Well, at least I would if they weren't pretty much already gone...

Vanilla Bean, Strawberry Balsamic and Chocolate Mocha. Happy Valentine's Day to my waistline.


Neapolitan Meringues
We'll use a base recipe for all three flavors, then separate the mixture into three parts- folding in the flavorings for each variety.

  • 4 egg whites, just below room temperature
  • 1/2 cup white sugar
  • 2/3 cup powdered sugar
  • 1 TB vanilla extract
  • 1/4 tsp cream of tartar
  • 1 Vanilla Bean, scraped
  • 4 TB finely grated bittersweet or dark chocolate- divided
  • 1 tsp espresso powder
  • 2 tsp strawberry jam*, plus more for topping
Preheat oven to 225 and line a baking sheet with parchment paper.

In a large bowl or stand mixture, begin whipping egg yolks and cream of tartar together until soft peaks form. Slowly (1 TB at a time, wait 15 seconds, repeat) add in the white sugar, then the powdered sugar. Add in vanilla extract. 

Divide meringue mixture among three bowl. Working quickly and gently, fold in the vanilla bean scrapings to one bowl, 2 TB of the chocolate and the espresso powder into another, and 2 tsp of jam into the third.

Add mixtures into piping bags (use whatever tip you desire) and pipe onto the parchment lined baking sheet. Sprinkle remaining chocolate shavings onto the chocolate mocha, and make an indentation in the center of the strawberry balsamic. (If desired, you can add a little pink gel food coloring to the inside of the piping bag in order to add a bit more color.)

Bake for 1-2 hours, depending on the size of the meringues and how hot your oven runs. You should be able to easily remove the meringue from the parchment- if there's any sticking, the meringues aren't done.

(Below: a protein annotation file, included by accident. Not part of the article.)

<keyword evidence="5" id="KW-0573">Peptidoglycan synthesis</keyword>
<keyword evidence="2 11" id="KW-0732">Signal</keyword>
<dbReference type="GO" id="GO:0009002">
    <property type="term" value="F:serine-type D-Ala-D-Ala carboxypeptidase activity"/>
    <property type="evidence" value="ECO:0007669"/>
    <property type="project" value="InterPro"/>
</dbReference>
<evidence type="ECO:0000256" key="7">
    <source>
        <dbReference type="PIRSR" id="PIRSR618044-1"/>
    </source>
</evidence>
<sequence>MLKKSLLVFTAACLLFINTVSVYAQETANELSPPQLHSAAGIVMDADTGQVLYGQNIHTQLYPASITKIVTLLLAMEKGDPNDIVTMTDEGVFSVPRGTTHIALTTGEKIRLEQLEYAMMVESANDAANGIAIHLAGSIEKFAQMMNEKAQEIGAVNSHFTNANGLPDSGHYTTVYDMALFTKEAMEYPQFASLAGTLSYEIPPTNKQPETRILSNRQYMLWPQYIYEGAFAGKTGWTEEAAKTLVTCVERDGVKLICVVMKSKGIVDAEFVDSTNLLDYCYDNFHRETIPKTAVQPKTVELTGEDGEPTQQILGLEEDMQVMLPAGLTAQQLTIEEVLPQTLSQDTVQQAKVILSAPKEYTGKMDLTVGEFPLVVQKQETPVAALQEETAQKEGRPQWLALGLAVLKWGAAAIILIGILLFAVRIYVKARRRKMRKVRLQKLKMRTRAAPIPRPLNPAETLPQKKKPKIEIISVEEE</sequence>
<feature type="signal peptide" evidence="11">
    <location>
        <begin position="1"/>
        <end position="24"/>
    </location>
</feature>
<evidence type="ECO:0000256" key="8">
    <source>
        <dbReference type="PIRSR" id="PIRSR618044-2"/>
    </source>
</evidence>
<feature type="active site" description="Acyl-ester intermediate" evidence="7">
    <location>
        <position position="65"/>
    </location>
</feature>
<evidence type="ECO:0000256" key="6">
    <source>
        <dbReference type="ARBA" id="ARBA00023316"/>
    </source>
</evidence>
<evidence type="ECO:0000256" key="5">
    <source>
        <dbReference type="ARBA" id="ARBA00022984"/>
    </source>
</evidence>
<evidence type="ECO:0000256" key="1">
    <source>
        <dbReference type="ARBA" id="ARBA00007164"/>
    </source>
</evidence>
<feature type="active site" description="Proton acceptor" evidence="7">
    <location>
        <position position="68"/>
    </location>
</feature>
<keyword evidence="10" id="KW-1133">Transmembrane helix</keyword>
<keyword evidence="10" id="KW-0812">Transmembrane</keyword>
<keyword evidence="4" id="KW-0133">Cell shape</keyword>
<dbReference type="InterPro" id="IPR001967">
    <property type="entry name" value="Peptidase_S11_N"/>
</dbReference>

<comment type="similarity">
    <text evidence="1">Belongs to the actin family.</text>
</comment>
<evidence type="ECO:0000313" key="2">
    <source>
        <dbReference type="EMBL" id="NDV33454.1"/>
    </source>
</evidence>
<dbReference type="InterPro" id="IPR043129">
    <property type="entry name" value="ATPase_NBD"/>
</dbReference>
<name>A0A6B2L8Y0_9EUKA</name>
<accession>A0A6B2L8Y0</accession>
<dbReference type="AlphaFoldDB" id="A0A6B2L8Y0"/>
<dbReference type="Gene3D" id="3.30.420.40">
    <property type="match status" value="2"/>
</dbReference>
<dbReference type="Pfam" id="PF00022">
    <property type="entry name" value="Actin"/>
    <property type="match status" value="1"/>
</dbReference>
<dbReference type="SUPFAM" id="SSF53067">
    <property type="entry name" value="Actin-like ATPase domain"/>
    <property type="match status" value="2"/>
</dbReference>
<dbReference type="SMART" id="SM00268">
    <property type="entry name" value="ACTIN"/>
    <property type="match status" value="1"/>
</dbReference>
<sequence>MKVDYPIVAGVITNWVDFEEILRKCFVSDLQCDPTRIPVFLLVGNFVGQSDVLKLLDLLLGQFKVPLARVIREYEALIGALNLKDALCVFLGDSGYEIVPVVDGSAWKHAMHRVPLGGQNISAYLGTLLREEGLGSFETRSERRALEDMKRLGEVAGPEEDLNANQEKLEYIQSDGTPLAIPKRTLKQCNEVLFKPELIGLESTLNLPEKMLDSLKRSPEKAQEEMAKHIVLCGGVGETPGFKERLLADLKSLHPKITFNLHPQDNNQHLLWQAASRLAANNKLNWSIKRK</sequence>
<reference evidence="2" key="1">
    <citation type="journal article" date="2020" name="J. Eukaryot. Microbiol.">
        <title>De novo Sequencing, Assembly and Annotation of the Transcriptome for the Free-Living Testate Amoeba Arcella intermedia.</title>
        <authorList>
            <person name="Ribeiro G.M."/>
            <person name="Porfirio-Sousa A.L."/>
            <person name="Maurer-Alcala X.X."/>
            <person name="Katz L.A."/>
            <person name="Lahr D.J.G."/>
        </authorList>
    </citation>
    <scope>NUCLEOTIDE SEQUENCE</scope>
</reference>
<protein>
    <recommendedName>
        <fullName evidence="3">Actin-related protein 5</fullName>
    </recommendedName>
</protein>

Allow to cool, and add a dollop of jam to the strawberry balsamic just before serving. Store leftovers in an airtight container and enjoy!

*Note: I made my own jam by reducing down a cup of frozen strawberries with 1-2 TB sugar and 1-2 TB water. Once the strawberries had broken down and reduced, I added in a splash of balsamic and cooled the mixture. If using store-bought jam for the recipe, you can stir in a small amount of balsamic, or omit all together. You'll still have lovely strawberry vanilla meringues!

Thursday, February 11, 2016

9 Things Every 20-Something Household Needs

Adult life can creep up on us, and if you're unprepared it can be a bit scary. After spending so many years being taken care of by our parents, our teachers, our older-but-so-cool friends and so-on, we all eventually have to start fending for ourselves.

There's a popular fear among a lot of '20-somethings' that they don't know how to be an adult. Guess what?

No one does. We're all just faking it until we 'make it'- whenever that may be.

You can't learn everything about being an adult from a blog post. Obviously. But you can learn a few things that will make your transition from moody teen to totally-chill co-ed to actual functioning adult a little easier.



1. Emergency Comfort Food

I don't care if it's homemade mac n' cheese in the freezer or a can of Chef Boyardee stashed in the cupboard- at some point, you're going to need emergency comfort food. Maybe your grandpa died and you can't bring yourself to cook anything, or perhaps a close friend got her heart broken and all you can do to comfort her is to feed her. Whatever the case, you'll be grateful to not have to scramble for a meal. Next time you make a bunch of chili or a yummy stick-to-your-ribs stew, freeze a portion for a later date. Or, ya know- take advantage of the 10-for-$10 sale on Kraft when you're at the grocery store.

2. Kitchen Essentials